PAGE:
“He absolutely would not get off the phone until I promised I would come to Green Bay,” Davis said. “Coach Lombardi said, ‘Now, Willie, are you going to come to Green Bay?’ And I gave him a soft answer. He said, ‘No, you’re going to come to Green Bay and play left end for us.’ Well, I went to Green Bay. I can honestly say when I picked up the phone I had no idea I’d be going to Green Bay by the time I hung it up.”
Davis repaid Lombardi mightily for his belief in him. From 1960-69, Davis anchored the Packers’ defensive line while playing in six NFL title games and two Super Bowls. Davis never missed a game in his career, earning Pro Bowl honors five times. He was inducted into the Pro Football Hall of Fame in 1981.
Willie Wood was an undrafted free agent quarterback from Southern California who in 1960 wrote letters to every NFL team requesting a tryout. Lombardi worked out and signed Wood to a contract. Then he moved Wood to defense. As a free safety, Wood was an opposing quarterback’s worst nightmare, grabbing 48 interceptions during a Hall of Fame career. Wood, an eight-time Pro Bowl defender, also returned 187 punts for 1,391 yards and two touchdowns during his 12-year career with the Packers.
In 1960, Bob Jeter was drafted in the second round by Lombardi, who liked his athleticism and attitude. Jeter was a halfback at Iowa, where he rushed for a Rose Bowl record 194 yards on nine carries against Cal. Lombardi switched the 6-foot-1, 200-pound halfback to cornerback, where he played 11 seasons. Jeter finished with 26 interceptions for 333 yards and two touchdowns in his career.
In 1961, Herb Adderley was chosen by Lombardi with the 12th overall pick in the draft. Adderley was an All-America halfback at Michigan State, but he played sparingly behind the Packers’ tandem of Paul Hornung and Jim Taylor. But when defensive back Hank Gremminger was injured midway through the season, Lombardi moved Adderley to left cornerback. The decision was pure genius.
Adderley used his exceptional speed, ball skills and size to become one of the NFL’s greatest ball-hawking cornerbacks. He finished with 48 career interceptions, including seven for touchdowns.
In 1963, Lombardi used the 14th pick to draft Dave Robinson out of Penn State. Robinson was a tight end/defensive end at Penn State. Lombardi coveted Robinson, but he didn’t need a tight end (he had All-Pro Ron Kramer) and he didn’t need a defensive end (he had Willie Davis and Lionel Aldridge). He moved Robinson to left outside linebacker where he took over for Dan Currie as the starter in 1964.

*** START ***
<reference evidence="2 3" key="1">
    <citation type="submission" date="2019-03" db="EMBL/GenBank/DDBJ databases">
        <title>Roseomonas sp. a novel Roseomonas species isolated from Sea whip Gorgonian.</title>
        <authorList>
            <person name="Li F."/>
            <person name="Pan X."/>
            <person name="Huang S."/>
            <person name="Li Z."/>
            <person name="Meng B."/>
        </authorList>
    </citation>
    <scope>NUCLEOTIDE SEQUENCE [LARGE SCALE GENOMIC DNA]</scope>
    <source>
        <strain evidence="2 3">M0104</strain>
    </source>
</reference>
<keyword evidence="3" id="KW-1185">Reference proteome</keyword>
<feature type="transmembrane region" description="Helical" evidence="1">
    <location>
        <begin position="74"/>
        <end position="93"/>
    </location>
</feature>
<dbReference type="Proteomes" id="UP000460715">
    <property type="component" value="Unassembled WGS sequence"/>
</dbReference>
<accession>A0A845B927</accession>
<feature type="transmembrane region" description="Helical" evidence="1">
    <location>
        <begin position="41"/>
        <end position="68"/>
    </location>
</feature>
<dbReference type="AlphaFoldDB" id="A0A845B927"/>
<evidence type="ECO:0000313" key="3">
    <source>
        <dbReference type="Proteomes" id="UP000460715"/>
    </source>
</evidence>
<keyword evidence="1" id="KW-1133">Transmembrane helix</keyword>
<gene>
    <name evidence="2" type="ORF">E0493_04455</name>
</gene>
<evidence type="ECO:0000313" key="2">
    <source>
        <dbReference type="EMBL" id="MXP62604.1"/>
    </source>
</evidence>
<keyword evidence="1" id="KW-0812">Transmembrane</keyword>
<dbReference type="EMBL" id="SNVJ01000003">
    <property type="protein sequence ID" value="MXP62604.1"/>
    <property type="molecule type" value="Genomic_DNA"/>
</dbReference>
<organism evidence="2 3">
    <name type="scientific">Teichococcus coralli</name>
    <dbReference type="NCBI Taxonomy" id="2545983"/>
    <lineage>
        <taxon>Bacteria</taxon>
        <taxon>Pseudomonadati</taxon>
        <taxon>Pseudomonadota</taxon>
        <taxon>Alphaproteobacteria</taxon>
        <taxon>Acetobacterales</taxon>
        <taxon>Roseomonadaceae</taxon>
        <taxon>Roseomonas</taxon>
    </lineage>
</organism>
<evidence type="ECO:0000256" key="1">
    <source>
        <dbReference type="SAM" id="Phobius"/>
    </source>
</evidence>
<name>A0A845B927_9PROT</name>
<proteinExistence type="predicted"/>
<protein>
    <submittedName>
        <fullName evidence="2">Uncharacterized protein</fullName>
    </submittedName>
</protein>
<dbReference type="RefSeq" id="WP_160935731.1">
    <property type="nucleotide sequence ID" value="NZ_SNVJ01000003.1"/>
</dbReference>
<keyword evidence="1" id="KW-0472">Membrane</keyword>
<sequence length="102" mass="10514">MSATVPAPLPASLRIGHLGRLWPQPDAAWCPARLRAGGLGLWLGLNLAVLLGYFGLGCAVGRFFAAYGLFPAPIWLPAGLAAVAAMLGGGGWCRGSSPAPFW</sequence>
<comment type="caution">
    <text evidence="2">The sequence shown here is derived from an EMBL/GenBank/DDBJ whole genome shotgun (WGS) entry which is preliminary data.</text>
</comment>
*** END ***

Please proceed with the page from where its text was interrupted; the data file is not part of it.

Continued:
Robinson, an effective but seldom used blitzer, had 21 interceptions and joined Ray Nitschke and Lee Roy Caffey to create one of the NFL’s greatest linebacker units of all time.
Davis, Adderley and Wood are enshrined in the Pro Football Hall of Fame. Robinson and Jeter are widely regarded as being among the best at their position in that era. All are black players who switched positions and became stars under Lombardi’s direction.
Lombardi quickly built a powerful team on both sides of the ball. The Packers’ great defenses of the 1960s were menacing. While they never earned a pithy nickname like the Fearsome Foursome of the Los Angeles Rams, or the Dallas Cowboys Doomsday Defense, or even Pittsburgh’s Steel Curtain, Green Bay’s defensive units were just as formidable.
Henry Jordan, the Pro Football Hall of Fame tackle, teamed with Ron Kostelnik to anchor the line. Davis and Aldridge were the bookends in Green Bay’s dominating front four. Nitschke, the Packers’ great middle linebacker, was a menacing, larger-than-life figure on the field whose vicious hits set the defensive tone. Lombardi, who admittedly relished football’s physical nature, surely appreciated Nitschke’s rugged, relentless style.
Nitschke was the first defensive player from the Glory Years to be inducted into the Pro Football Hall of Fame. He finished with 25 career interceptions, a testament to his athleticism.
Quarterback Bart Starr once called Nitschke “a classic example of Dr. Jekyll and Mr. Hyde” because he was so ferocious on the field and so gentle off it. Lombardi could count on Mr. Hyde showing up each Sunday.
On offense, Lombardi recognized Starr’s limitations as a passer, but realized the studious, serious-minded quarterback possessed incredible leadership skills. Starr’s ability to be the coach on the field, and to adroitly execute the game plan, was priceless to Lombardi.
As former Green Bay Press-Gazette sportswriter and Packers’ public relations man Lee Remmel observed more than once, “Bryan Bartlett Starr would carve up defenses with the precision of a surgeon.”
Starr, a 17th-round draft pick in 1956, possessed the football IQ to execute Lombardi’s game plans, and the mental toughness to accept the coach’s criticism. Starr noted that his father, an Air Force NCO and strong disciplinarian, helped prepare him for his dealings with Lombardi.